Traditional Potato Gnocchi…and Easing Back into Cooking After Surgery
July 30, 2012 • Pasta & Pizza
It seems that at every doctor’s appointment I’ve had since my knee replacement surgery, the doctors and nurses first questions to me are about cooking. Am I back in the kitchen yet? Did I make anything special? How is my appetite? I feel like I’m letting them down each visit when I reply that I’ve hardly made a thing since June 25th. I mean, I have been a bit tied up, you know? First there was the surgery, then the blood clot, then the passing out in the shower and ambulance ride to the hospital (note to anyone reading: don’t stand up too quickly in a hot shower after 5 days with barely any food when you are on blood thinners and pain meds), then the discovery of a very small (not dangerous) pulmonary embolus (from the clot) and another 2 days in the hospital, then the physical therapy, then the return to the hospital for a manipulation under sedation to break up scar tissue and another night in the hospital, then more physical therapy including 6 hours a day tied to a continuous motion machine to prevent more scar tissue, and finally today’s visit to the hematologist to get to the root of the blood clot problem. See? I’ve been a bit busy! But tomorrow, I’m making gnocchi, so thought I’d share the recipe with you today.But I’ve been wanting to make potato gnocchi ever since we made it at Gusto Al Borgo in June when I took clients to Italy. It’s simple fare, and you can dress it up with anything fancy and rich, or dress it simply in a fresh tomato sauce for a lighter dish in the summer months. You will want to rice your cooked potatoes so they are fluffy, not glue-like.The potatoes get mixed with some flour and eggs, rolled into a rope, then cut into small pieces that you roll down the tines of a fork to get nice indentations (that’s what clings to the sauce). As you can see from these samples, some of us had the hang of it, and some of us (including me!) struggled to get the right touch.You might as well make a large batch if you are going to go to the effort – the gnocchi freeze well, but just make sure you freeze them in a single layer to prevent them from clumping together before dumping them into a bag or container to store in the freezer.The recipe I’m sharing comes from Paola at Gusto al Borgo – her husband Franco grows everything they use in their cooking school and restaurant in a lovely palazzo in the heart of Casperia – which by the way, is a place you need to put on your list if you haven’t already visited it. You’ll love it, trust me.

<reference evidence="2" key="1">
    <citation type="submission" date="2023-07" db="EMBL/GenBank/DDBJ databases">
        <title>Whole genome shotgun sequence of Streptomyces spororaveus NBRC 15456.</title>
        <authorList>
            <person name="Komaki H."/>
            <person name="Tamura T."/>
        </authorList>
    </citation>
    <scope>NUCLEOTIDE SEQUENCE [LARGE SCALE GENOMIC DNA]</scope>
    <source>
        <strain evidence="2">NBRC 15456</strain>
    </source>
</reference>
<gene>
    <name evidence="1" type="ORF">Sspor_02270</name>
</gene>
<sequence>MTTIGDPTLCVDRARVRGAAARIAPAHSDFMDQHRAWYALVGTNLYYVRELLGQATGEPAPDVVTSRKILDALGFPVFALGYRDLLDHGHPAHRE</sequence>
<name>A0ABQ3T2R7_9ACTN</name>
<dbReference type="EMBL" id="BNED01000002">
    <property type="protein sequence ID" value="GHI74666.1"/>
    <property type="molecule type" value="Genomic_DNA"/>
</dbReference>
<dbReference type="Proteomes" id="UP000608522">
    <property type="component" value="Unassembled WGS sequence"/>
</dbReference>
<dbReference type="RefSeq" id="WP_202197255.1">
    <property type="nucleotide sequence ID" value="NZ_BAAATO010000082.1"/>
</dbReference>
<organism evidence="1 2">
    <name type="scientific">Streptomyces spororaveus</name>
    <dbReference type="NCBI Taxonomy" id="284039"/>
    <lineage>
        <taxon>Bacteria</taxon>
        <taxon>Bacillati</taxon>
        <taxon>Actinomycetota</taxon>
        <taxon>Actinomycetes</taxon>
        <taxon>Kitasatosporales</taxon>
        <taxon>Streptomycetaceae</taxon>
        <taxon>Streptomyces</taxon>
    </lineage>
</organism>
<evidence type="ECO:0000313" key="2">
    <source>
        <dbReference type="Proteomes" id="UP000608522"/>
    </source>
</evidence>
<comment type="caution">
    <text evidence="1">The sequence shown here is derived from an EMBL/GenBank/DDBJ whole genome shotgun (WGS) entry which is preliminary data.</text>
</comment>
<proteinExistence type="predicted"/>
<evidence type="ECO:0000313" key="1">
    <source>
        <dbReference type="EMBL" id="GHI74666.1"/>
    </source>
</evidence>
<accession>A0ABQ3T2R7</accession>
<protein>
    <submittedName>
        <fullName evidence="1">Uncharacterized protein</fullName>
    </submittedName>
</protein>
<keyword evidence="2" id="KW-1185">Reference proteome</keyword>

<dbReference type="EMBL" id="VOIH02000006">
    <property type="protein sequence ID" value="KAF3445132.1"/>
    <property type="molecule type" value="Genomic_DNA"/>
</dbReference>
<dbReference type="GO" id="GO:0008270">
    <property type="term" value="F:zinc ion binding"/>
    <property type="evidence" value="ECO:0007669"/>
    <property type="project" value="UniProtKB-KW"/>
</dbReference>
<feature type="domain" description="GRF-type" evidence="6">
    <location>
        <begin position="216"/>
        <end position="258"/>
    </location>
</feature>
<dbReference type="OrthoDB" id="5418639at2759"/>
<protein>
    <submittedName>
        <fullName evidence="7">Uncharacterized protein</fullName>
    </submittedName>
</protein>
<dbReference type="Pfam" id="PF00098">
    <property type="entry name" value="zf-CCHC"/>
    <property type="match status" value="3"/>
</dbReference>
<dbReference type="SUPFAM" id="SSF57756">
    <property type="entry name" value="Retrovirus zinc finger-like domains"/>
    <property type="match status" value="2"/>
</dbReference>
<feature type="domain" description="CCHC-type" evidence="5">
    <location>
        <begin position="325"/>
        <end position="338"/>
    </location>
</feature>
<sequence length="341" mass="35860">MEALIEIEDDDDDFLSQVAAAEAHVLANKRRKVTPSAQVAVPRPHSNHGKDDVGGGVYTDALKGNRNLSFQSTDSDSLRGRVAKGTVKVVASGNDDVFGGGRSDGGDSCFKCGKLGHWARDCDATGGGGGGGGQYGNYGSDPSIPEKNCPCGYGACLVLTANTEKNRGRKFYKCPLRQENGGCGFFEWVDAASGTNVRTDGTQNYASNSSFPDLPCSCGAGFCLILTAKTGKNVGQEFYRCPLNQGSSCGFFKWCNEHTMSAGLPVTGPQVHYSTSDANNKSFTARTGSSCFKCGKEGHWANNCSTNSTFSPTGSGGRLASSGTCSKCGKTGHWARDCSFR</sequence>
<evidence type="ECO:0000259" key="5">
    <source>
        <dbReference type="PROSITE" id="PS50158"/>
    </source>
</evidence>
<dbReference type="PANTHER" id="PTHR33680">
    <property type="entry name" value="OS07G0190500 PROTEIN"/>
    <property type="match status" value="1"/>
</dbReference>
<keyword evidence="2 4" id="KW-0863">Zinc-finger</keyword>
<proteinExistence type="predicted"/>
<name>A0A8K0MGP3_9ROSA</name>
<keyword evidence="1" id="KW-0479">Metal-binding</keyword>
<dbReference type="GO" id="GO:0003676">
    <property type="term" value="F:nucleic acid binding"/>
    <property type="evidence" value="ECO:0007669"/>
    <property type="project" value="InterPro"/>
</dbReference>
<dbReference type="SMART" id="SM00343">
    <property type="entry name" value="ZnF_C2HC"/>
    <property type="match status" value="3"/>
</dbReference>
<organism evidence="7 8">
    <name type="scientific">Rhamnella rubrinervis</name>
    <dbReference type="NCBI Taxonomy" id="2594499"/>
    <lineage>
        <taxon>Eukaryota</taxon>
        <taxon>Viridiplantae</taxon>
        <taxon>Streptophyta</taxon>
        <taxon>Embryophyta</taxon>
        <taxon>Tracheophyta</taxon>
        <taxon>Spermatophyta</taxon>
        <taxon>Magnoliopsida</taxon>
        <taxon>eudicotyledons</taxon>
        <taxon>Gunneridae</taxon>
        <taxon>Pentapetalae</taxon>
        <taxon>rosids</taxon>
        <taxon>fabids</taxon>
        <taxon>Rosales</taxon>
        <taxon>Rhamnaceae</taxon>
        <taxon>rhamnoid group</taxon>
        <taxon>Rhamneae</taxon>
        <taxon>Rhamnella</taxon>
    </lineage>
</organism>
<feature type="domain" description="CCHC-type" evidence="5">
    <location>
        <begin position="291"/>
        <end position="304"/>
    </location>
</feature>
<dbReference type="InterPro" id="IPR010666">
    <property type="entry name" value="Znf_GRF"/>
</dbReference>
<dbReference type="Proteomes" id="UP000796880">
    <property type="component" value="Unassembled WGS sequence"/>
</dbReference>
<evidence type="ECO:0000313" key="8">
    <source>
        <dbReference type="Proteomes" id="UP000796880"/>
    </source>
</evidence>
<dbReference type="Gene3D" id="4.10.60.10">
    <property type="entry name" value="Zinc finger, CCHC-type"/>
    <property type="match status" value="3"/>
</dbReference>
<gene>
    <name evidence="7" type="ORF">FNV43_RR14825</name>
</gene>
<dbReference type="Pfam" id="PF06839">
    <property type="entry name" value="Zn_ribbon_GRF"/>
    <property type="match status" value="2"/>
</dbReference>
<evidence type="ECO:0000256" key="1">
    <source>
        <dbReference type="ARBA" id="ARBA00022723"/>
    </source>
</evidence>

- 3½ pounds potatoes, whole
- 3 cups all-purpose flour
- 2 large eggs, lightly beaten
- Grated whole nutmeg, to taste
- 2 heaping tablespoons grated Parmigiano cheese
- Microwave the potatoes until tender. Cool until you can handle them, then peel and discard the skin. Rice potatoes (or mash) and then combine with flour, eggs, nutmeg and cheese. Roll out dough into long ropes about 1 inch around and cut into ½ inch pieces. Press and roll down the tines of a fork to shape the gnocchi. To cook, boil in salted water until gnocchi float to the top. Drain and serve with any pasta sauce (marinara, pesto, alfredo, etc.).
3 Comments • Comments Feed